Fr. Patrick Marshall leaves Newman Center at UIC after successful 27-year tenure
June 1, 2018

Rev. Patrick Marshall felt that UIC students were always the focus of his ministry. He presided over hundreds of liturgies during his 27-year tenure at the Newman Center. After a sabbatical, Fr. Marshall hopes to return to the Chicago area.

By Robert Kingett

After 27 years working as the director of the St. John Paul II Newman Center at the University of Illinois at Chicago (UIC), the Rev. Patrick M. Marshall is moving on from the center after a much needed sabbatical this summer.

Fr. Marshall has served as a priest of the Roman Catholic Archdiocese of Chicago for the past 39 years. On June 30, he will be on his way to a six-month sabbatical, where he can relax and study.

“During the sabbatical I will make an eight day retreat, have time to visit with family and friends, and then participate in a priest sabbatical program in Rome,” Fr. Marshall said. “There will be about 30 priests in the program. I will have the opportunity to celebrate Mass with Pope Francis as well as to study theology.”

Ever since being appointed by Cardinal Joseph Bernadin in 1991 to be the director of the Newman Center, Fr. Marshall held Mass daily. He spent time with the Newman staff organizing programs with the students to be educated and informed in the Roman Catholic faith. He has been a pastor to the students and provided spiritual counseling and direction.

“Shortly after I arrived at UIC, I noticed that many of the students were uneducated in the basic teachings of the Catholic Church,” Fr. Marshall recalled. “The Newman Center offers a variety of programs to address this need.” He noted that students often cannot participate in their faith as much as they would like because of the challenges of school, work, and family obligations, so the Newman Center made it easier for them to do so.

With a group of physicians, UIC faculty, ethicists, and benefactors, Fr. Marshall and other Newman staff founded the Integritas Institute for ethics in 1997. This institute, a mission of the Newman Center, provides lectures and symposia for the students and staff of the UIC health science colleges.

In 1999, Fr. Marshall and his colleagues made a proposal to the Arthur J. Schmidt Foundation for a grant to subsidize an adjunct faculty member to teach Catholic studies courses for university credit.

“The day after I made the proposal to the Schmidt board I received a call from the chairman, Dr. Richard Becker, asking to meet with me that morning at 11 a.m.,” Fr. Marshall recalled. “He came to the meeting and told me the board had discussed my proposal and my greater plans to endow a chair for Catholic studies” and had approved them.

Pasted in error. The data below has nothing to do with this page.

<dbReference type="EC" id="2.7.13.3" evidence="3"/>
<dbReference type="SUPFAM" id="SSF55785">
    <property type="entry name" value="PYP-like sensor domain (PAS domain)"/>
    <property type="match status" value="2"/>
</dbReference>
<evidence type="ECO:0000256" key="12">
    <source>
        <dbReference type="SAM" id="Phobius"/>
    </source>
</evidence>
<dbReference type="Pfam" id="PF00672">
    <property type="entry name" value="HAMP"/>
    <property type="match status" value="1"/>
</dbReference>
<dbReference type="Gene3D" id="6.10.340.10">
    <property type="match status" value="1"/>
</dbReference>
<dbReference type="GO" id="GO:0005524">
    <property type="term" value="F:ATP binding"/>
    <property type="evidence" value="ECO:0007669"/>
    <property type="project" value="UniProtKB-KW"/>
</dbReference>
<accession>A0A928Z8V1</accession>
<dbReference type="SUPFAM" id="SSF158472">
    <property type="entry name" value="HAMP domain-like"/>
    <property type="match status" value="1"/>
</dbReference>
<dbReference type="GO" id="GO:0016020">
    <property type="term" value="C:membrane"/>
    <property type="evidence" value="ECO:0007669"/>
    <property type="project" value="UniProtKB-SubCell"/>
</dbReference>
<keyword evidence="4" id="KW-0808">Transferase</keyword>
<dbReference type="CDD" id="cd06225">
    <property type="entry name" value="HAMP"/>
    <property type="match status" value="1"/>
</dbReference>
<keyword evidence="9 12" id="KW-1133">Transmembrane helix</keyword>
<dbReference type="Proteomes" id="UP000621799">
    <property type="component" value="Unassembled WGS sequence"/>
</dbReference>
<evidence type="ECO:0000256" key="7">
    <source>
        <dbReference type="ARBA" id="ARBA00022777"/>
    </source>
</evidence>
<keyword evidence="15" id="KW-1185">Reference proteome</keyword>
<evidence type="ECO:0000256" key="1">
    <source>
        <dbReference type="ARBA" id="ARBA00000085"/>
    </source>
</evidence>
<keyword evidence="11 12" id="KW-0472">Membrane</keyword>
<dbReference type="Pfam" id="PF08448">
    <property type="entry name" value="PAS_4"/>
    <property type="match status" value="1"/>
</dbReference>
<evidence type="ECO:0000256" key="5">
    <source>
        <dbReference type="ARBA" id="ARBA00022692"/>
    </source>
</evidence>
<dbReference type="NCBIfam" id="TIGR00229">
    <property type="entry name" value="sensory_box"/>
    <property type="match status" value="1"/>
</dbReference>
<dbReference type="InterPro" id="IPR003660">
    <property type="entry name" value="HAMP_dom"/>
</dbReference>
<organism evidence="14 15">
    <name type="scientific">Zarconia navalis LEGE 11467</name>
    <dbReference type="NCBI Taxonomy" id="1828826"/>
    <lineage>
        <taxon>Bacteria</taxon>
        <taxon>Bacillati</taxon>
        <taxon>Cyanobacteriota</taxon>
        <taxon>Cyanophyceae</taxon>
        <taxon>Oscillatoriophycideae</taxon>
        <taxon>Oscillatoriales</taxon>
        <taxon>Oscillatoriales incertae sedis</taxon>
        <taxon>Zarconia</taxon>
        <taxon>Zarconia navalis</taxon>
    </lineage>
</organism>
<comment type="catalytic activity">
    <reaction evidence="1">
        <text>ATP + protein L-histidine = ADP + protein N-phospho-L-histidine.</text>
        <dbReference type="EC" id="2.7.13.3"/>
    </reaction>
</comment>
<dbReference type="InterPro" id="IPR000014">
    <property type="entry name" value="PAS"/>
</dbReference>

They worked with the university and selected the first chair holder, Paul Griffin, to form the program. Then-Cardinal Francis George worked with Stanley Fish, then dean of the College of Liberal Arts and Sciences at UIC, to iron out the details.

Catholic studies

“Catholic studies has benefited many students with classes each semester on the history and impact of the Catholic Church.” Fr. Marshall said.

“Students from UIC have always been the focus of my ministry,” he added. “Many are coming from families challenged socioeconomically, yet they are rich and talented in so many ways. I have seen many of them go on to be good Catholic spouses and parents. They use their faith as educators, social workers, engineers, journalists, doctors, nurses, healthcare professionals, priests, and nuns. I am very proud of our graduates.”

Fr. Marshall said one of his greatest joys working at the Newman Center has been “to witness the marriages of so many of our alumni and then to baptize their babies. This has taken me all over the world, with the international students having had 12 weddings in Italy, a wedding in Dubai, and two weddings in India. I also have had weddings all over the United States.”

He added, “It’s a special thing in my heart just to see young women enter the convent and young men to enter the seminary. Fr. Marshall noted six Newman Center participants are in the seminary. “One was just ordained on May 12 as a transitional deacon and another one will be ordained a priest on June 30,” he said. “They are the future of the church.”

Fr. Marshall said he has been “so blessed these 27 years to also be involved in our Little Italy community. I’ve enjoyed getting to know so many of our neighbors. I have been a priest who has served them in many ways during these years.

After the sabbatical, Fr. Marshall hopes to return to serve in the Chicago area.

His successor, the Rev. Connor Danstrom, as of July 1, will be director and chaplain of the John Paul II Newman Center at UIC. He hopes to emulate Fr. Marshall’s service. He formerly was an associate pastor of a parish.

“For me this included regular Sunday and weekday Masses, marriage preparation and weddings, funerals, baptisms, hospital and home visits to the sick and elderly, and teaching religion in our school and religious education program,” Fr. Danstrom explained. “While I served as associate pastor I also finished an additional theology degree at the University of St. Mary of the Lake, where I did my seminary studies.”

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